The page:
You do have to make some allowances for the fact that it is a homeland for jewish people and the society will reflect that to some extent. Moreover we have a separate schools for different faiths ourselves (not races mind - either here or in Israel). Equality before the law is guaranteed each citizen of Israel. That does not guarantee absolute equality in all things but its a long, long way from apartheid which was entire organizing of society along racial grounds. Take a walk through the Dizengof Shopping Mall in Tel Aviv for example. It is thronged with Jewish and Arab people equally prosperous, content and free and it can be hard to tell the differences between them sometimes. Certainly it is not apartheid - more like the opposite.

author by Titopublication date Sun Jun 22, 2008 18:08Report this post to the editors

Hmm.. obviously there are different views on whether Israel is practicing apartheid style politics. How could we figure out if they really are? Well, we could ask someone who experienced apartheid first hand.

"South African Archbishop Desmond Tutu has accused Israel of practising apartheid in its policies towards the Palestinians. The Nobel peace laureate said he was "very deeply distressed" by a visit to the Holy Land, adding that "it reminded me so much of what happened to us black people in South Africa".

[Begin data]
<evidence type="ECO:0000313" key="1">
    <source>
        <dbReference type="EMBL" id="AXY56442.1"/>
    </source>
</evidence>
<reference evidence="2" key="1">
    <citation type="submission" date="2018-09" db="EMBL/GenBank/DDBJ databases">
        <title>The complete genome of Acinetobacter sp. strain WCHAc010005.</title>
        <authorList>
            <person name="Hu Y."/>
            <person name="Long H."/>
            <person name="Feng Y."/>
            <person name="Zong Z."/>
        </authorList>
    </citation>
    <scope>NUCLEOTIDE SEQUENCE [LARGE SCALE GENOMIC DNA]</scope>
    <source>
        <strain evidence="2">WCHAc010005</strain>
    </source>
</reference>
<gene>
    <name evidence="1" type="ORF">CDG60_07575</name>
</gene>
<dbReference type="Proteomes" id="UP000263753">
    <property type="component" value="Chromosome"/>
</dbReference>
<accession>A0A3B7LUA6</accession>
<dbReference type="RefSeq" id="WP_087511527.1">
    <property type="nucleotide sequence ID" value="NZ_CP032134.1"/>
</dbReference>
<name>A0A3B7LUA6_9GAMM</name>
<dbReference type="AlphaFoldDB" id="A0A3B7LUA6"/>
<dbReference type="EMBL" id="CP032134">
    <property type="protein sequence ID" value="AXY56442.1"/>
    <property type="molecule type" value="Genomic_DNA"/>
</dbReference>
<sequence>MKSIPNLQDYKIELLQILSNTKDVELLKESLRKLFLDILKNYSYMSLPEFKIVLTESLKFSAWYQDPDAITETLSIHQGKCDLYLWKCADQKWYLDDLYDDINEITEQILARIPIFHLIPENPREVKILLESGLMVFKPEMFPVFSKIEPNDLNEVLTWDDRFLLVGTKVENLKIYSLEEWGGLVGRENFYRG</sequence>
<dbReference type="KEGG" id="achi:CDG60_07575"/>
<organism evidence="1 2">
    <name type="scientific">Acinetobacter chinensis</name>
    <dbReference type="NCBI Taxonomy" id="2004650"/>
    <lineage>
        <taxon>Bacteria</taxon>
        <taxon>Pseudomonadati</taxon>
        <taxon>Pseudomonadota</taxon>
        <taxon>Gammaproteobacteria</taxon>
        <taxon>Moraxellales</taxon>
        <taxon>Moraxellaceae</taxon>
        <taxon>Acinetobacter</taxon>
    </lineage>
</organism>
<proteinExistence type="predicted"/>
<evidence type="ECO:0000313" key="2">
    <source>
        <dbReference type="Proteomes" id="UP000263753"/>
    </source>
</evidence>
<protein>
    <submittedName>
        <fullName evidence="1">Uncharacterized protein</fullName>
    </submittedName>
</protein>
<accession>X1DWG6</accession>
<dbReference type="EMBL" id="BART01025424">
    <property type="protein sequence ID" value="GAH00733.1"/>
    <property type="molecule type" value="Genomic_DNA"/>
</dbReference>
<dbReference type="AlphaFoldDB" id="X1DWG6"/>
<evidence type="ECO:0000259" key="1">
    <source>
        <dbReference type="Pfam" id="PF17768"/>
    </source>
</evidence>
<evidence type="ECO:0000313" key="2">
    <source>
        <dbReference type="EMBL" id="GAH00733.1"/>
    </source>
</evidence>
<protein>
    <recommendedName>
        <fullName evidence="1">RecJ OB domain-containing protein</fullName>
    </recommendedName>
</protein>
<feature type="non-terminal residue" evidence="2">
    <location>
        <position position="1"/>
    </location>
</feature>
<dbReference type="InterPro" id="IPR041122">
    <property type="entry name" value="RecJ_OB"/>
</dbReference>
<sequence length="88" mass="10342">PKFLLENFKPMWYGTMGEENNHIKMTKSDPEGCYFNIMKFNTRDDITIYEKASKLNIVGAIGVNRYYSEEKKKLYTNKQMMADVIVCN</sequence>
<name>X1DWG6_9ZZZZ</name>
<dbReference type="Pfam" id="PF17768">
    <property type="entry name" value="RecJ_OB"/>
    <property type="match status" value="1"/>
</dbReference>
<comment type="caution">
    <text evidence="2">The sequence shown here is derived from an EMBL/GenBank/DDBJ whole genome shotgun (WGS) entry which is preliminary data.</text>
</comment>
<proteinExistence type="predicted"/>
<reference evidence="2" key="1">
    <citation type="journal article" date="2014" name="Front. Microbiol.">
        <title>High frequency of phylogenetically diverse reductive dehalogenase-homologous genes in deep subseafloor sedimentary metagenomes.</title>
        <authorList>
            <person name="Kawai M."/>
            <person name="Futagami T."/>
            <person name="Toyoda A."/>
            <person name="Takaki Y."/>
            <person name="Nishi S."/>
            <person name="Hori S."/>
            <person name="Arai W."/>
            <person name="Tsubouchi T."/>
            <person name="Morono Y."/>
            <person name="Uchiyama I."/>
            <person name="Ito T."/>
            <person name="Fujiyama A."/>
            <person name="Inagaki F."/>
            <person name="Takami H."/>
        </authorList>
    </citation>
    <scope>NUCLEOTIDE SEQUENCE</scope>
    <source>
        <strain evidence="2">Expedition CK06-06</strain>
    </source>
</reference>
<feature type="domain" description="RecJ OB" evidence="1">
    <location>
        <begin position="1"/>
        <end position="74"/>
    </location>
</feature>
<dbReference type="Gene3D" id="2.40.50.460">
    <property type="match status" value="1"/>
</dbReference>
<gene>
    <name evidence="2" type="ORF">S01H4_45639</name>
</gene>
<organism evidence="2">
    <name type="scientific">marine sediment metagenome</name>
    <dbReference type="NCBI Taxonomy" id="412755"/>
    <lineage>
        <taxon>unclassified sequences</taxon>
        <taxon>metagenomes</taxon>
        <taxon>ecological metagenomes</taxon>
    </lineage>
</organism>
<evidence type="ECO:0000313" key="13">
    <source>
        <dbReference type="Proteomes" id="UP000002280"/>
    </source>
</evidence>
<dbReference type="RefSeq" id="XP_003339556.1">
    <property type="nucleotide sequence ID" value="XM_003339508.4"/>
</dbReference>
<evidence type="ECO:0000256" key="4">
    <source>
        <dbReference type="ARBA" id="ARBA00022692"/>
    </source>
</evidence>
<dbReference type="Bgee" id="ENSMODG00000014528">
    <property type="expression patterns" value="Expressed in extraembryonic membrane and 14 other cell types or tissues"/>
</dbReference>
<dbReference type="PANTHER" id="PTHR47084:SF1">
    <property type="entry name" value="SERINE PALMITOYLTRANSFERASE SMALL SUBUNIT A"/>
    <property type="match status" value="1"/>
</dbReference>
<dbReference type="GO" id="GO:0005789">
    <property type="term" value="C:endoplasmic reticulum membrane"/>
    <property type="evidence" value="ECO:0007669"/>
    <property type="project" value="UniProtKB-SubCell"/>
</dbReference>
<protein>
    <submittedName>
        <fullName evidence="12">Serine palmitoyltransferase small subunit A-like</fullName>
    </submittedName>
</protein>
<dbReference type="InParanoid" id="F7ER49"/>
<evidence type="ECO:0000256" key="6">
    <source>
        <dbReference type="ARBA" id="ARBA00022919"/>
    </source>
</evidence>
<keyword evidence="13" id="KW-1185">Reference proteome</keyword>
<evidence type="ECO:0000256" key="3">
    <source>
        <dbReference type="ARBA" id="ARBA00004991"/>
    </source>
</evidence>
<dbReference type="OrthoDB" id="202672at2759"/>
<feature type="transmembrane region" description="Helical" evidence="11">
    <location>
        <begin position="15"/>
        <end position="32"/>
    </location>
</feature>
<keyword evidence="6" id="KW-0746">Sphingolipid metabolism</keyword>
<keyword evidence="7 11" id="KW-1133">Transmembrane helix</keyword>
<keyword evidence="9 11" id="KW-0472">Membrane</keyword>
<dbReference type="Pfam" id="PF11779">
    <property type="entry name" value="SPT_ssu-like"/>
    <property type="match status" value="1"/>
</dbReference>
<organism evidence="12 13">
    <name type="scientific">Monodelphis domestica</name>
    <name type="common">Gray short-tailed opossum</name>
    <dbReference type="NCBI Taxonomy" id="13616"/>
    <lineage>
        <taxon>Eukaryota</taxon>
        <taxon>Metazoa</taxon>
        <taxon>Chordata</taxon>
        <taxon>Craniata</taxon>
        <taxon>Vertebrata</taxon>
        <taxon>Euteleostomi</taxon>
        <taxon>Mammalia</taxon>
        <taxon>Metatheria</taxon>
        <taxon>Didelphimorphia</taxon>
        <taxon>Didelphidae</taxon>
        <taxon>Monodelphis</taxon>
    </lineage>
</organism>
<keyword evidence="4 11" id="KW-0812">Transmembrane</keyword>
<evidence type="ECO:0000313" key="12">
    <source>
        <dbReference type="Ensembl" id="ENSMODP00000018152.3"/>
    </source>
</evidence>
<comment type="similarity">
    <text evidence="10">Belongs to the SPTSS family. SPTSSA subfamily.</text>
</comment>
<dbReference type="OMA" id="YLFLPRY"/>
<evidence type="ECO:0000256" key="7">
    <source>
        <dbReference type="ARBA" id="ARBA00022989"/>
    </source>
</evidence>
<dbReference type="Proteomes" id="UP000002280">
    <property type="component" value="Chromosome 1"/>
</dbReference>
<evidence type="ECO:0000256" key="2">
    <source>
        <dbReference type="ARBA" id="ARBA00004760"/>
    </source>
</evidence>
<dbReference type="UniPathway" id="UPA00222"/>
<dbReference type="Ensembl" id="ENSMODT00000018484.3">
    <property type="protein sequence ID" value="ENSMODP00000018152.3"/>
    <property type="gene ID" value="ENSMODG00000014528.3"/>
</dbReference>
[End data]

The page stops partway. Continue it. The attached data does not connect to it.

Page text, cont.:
BBC NEWS http://news.bbc.co.uk/2/hi/africa/1957644.stm

author by Scepticpublication date Sun Jun 22, 2008 22:35Report this post to the editors

As for the Nobel Peace prize it does not confer infallibility on its recipients. If you are lauding Tutu on this account you must also invest same in such men of “peace” as Henry Kissinger. Tutu is a fine man but excitable and hyperbolic at times. In any case I was writing about the Israel proper not the occupied areas. Of course there will be tension between the occupiers and the occupied. There usually will be. That does not justify the uncritical application of the label “apartheid” however.

author by balfourpublication date Mon Jun 23, 2008 00:21Report this post to the editors

So hang on, let's get this straight- you think you know more about Apartheid than Bishop Tutu?

I think I'd know who to trust the word of...

author by Mr Manpublication date Mon Jun 23, 2008 01:49Report this post to the editors

Skeptic was hardly claiming that he knew more than Tutu about apartheid. He was highlighting the fact that situations in occupied territories do not reflect a national system, thus labelling Israel an apartheid state in a short visit to be overblowing a massively complicated political and historic situation. In any case, in that article it does seem that Tutu was referring to the situation in the occupied territories, as opposed to Israel proper.